My big idea is a big question. Every cooperative system contains parasites. How do we ensure that society's parasites don't destroy society's systems?
It's all about trust, really. Not the intimate trust we have in our close friends and relatives, but the more impersonal trust we have in the various people and systems we interact with in society. ... [But] systems contain parasites. Most people are naturally trustworthy, but some are not. ...
My central metaphor is the Prisoner's Dilemma, which nicely exposes the tension between group interest and self-interest. And the dilemma even gives us a terminology to use: cooperators act in the group interest, and defectors act in their own selfish interest, to the detriment of the group. Too many defectors, and everyone suffers -- often catastrophically. ...
Also -- and this is the final kicker -- not all defectors are bad. If you think about the notions of cooperating and defecting, they're defined in terms of the societal norm. Cooperators are people who follow the formal or informal rules of society. Defectors are people who, for whatever reason, break the rules. That definition says nothing about the absolute morality of the society or its rules. When society is in the wrong, it's defectors who are in the vanguard for change. So it was defectors who helped escaped slaves in the antebellum American South. It's defectors who are agitating to overthrow repressive regimes in the Middle East. And it's defectors who are fueling the Occupy Wall Street movement. Without defectors, society stagnates.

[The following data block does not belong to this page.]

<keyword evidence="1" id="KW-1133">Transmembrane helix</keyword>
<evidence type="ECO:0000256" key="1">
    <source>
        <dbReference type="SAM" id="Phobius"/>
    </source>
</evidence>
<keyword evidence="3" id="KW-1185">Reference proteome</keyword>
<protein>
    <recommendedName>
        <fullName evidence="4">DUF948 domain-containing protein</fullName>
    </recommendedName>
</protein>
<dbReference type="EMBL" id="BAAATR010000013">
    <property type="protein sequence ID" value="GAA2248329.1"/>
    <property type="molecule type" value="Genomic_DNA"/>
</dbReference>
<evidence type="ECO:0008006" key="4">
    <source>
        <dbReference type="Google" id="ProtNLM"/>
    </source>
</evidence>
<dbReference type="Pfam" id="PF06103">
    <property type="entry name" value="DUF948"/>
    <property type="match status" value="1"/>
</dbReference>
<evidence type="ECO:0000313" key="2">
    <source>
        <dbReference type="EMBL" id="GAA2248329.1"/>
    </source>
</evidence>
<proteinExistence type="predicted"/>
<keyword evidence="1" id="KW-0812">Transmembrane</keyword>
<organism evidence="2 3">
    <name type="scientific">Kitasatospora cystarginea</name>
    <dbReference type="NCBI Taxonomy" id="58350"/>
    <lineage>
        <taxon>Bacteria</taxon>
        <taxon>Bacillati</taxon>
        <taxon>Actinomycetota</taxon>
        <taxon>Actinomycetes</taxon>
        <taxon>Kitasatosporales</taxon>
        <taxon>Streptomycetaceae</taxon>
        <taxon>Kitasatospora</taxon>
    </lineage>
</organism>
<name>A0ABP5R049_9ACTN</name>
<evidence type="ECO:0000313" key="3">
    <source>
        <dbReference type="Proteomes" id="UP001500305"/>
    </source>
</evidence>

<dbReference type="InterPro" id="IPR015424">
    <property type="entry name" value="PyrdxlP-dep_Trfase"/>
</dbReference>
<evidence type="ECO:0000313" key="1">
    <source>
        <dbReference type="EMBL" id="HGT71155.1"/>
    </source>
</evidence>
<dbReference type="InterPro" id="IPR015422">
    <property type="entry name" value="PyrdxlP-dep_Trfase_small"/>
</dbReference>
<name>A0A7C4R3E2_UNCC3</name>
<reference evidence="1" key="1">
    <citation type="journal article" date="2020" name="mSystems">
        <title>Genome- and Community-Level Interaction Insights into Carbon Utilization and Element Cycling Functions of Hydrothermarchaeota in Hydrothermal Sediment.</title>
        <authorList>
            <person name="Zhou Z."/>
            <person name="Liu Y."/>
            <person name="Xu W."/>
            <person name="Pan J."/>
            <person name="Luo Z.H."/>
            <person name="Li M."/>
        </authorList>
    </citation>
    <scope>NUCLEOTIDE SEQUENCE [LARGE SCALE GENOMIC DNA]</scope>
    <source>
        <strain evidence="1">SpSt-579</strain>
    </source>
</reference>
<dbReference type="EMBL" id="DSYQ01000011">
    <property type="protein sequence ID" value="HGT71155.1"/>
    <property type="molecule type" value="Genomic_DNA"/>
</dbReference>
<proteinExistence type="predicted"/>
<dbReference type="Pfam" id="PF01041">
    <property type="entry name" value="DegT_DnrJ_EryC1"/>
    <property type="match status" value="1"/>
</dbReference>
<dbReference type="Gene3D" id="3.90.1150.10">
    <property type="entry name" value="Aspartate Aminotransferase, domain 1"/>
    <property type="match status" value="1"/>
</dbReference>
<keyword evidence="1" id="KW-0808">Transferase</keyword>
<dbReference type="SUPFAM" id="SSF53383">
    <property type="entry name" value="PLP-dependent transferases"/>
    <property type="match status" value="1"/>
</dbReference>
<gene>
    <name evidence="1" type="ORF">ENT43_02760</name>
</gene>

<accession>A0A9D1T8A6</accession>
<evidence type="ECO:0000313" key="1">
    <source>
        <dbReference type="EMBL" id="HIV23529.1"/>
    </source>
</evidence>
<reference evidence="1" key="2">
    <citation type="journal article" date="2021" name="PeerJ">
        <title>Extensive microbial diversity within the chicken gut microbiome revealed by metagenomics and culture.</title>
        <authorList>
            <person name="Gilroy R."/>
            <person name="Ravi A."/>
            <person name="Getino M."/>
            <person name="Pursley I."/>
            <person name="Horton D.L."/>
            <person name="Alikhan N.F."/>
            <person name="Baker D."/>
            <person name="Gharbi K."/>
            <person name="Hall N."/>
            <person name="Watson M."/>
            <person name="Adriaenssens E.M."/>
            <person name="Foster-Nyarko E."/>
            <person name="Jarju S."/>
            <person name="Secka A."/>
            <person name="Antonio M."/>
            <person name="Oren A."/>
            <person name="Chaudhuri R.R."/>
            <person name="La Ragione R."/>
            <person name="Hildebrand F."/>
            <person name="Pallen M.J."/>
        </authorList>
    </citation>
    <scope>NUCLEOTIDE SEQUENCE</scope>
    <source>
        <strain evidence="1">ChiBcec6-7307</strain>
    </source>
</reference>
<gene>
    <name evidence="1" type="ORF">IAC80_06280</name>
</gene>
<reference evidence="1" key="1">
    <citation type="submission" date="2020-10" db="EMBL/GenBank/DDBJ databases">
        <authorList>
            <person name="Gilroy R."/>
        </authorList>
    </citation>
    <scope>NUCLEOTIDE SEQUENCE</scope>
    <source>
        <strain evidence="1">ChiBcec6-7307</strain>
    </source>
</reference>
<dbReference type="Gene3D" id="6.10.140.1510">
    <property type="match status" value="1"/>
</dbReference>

We simultaneously need more societal pressure to deal with the effects of technology, and less societal pressure to ensure an open, free, and evolving society. This is our big challenge for the coming decade.
Friday, March 02, 2012
Trust and security
Liars and Outliers: The Big Idea: